Washington: The US House of Representatives on Saturday passed a civilian nuclear pact with India that lifts a three-decade-old-ban on civilian nuclear trade with the country.
The agreement, passed by a 298-117 vote, will now head to the Senate for its vote, but it was unclear if it would be passed before Congress adjourns ahead of the 4 November elections.
Signed by US President George W. Bush and Prime Minister Manmohan Singh in July 2005, the deal offers India access to Western technology and cheap atomic energy provided it allows UN nuclear inspections of some of its nuclear facilities.
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Bush on Saturday congratulated the House on the vote. “The passage of this legislation by the House is another major step forward in achieving the transformation of the US-India relationship,” he said, urging the Senate now to adopt the Bill.
But the deal has faced criticism from opponents who argue that India, which first tested an atomic weapon in 1974, is not a signatory of the nuclear non-proliferation treaty, or NPT.
Representative Edward Markey, a senior member of the House energy and commerce committee, denounced the vote, saying in a statement: “This is a terrible Bill that threatens the future of the global nuclear non-proliferation regime.” He argued during a late night debate on Friday that opposing the Bill did not mean opposing India.
“This is a debate about Iran. This is a debate about North Korea, about Pakistan, about Venezuela, about any other country in the world that harbours the goal of acquiring nuclear weapons,” he said.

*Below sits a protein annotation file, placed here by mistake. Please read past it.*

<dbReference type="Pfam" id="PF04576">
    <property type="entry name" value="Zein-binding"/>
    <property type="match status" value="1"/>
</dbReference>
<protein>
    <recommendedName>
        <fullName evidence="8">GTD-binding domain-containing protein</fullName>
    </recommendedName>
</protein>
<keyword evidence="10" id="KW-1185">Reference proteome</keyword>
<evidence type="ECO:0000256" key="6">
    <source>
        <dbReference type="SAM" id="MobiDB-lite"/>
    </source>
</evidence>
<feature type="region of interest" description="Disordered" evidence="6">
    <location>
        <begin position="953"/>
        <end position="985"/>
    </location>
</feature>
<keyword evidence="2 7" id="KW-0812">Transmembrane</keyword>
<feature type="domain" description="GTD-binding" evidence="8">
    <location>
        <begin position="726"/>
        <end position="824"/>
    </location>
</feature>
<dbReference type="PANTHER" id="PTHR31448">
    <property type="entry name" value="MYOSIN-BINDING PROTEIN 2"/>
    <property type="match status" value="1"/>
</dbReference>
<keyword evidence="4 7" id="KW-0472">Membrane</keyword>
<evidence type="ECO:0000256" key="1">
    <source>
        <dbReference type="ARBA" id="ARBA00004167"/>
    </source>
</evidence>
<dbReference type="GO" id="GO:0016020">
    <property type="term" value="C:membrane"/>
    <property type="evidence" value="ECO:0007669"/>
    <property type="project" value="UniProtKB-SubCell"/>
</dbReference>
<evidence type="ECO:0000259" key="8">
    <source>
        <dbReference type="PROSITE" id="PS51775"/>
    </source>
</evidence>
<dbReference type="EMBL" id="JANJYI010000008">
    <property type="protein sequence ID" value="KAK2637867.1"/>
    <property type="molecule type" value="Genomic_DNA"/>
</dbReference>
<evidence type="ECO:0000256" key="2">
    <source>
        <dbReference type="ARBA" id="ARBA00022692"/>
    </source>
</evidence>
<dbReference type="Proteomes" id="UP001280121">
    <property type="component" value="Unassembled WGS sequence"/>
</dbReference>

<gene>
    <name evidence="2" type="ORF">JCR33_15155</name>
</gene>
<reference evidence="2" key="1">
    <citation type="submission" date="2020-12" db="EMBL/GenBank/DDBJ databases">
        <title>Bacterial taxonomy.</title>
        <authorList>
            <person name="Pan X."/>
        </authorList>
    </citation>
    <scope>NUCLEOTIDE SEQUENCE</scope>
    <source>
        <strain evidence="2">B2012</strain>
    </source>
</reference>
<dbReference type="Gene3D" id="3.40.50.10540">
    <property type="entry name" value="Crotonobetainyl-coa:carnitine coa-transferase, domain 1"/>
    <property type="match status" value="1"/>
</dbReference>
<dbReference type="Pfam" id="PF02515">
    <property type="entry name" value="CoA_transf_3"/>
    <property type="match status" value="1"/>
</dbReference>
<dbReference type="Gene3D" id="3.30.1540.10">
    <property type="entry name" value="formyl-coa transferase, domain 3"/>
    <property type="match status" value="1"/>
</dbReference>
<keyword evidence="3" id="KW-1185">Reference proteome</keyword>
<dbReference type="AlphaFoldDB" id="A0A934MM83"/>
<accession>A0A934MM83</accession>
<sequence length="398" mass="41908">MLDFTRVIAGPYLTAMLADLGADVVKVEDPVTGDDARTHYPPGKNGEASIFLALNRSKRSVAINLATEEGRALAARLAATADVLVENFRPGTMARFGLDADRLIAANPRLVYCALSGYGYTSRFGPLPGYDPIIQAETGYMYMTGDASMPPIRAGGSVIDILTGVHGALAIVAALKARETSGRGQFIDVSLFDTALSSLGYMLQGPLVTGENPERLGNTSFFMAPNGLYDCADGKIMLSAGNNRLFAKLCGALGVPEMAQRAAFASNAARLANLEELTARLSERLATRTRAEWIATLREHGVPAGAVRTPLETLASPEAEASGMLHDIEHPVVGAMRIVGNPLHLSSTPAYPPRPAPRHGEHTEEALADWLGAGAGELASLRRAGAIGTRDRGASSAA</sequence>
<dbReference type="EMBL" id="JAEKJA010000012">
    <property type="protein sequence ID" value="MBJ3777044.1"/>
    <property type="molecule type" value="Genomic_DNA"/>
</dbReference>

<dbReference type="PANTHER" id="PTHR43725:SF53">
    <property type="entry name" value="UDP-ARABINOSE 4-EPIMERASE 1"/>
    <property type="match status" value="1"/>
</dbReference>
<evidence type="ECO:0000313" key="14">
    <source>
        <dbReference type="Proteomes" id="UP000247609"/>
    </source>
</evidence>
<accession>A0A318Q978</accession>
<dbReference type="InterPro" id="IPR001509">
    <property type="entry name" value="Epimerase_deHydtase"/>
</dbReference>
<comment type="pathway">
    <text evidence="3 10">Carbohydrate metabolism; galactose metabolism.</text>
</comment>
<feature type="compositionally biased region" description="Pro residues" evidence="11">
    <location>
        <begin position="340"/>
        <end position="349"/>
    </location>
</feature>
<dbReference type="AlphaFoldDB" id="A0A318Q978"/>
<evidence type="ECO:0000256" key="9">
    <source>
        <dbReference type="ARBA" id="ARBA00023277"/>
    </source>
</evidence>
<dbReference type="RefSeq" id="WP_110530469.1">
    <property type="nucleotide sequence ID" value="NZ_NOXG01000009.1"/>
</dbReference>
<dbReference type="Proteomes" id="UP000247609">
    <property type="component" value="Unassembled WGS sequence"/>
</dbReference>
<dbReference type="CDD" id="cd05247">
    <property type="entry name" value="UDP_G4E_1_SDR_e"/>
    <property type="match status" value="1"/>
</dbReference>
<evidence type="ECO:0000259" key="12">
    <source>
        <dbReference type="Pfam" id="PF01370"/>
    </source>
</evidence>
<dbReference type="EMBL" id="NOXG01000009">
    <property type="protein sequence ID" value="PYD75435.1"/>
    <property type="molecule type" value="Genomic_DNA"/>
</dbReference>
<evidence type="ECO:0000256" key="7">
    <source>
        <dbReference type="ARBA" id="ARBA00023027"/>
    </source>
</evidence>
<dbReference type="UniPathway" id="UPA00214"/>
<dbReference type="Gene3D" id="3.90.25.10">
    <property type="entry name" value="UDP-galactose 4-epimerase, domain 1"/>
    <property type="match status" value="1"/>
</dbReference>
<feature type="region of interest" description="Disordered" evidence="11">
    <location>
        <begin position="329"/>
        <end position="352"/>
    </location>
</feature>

House speaker Nancy Pelosi sought to allay any lasting concerns, saying the legislation would boost US oversight on any US civilian nuclear assistance to India.
She welcomed the vote saying in a statement that the accord “furthers our countries’ strategic relationship while balancing nuclear non-proliferation concerns and India’s growing energy needs.
Democrat representative Joseph Crowley said Saturday’s vote was a “historic moment”. “We are uniting the world’s oldest and the world’s largest democracies in an effort to expand peaceful and responsible development of nuclear technology,” he said.
The House foreign affairs committee member also recognized “the Indian American community for their incredible advocacy and efforts to educate members of Congress on the importance of this agreement and the US-India relationship.”
The agreement had long been stalled in Congress, and on Thursday Bush told the visiting Singh that he was working hard to get it passed as quickly as possible.
New Delhi, which is critically short of energy to fuel its booming economy and its burgeoning population of 1.1 billion people, is looking at investments worth billions of dollars in its power sector.
The draft Bill proposed by the White House says: “Civil nuclear cooperation between the US and India pursuant to the agreement will offer major strategic and economic benefits to both countries, including enhanced energy security.” It also promised “an ability to rely more extensively on an environmentally-friendly energy source, greater economic opportunities and more robust non-proliferation efforts.”
If the Senate now endorses the agreement, it would finally end a three decade-old ban on nuclear trade with India imposed after it carried out its first nuclear test in 1974 and refused to sign the NPT.
But New Delhi, which agreed to open some of its reactors for inspection, now has approval to buy fuel and technology from the International Atomic Energy Agency and the Nuclear Suppliers Group, or NSG, which controls global atomic trade.
Washington spearheaded the efforts that led this month in the Vienna-based NSG lifting a global ban on trade with India.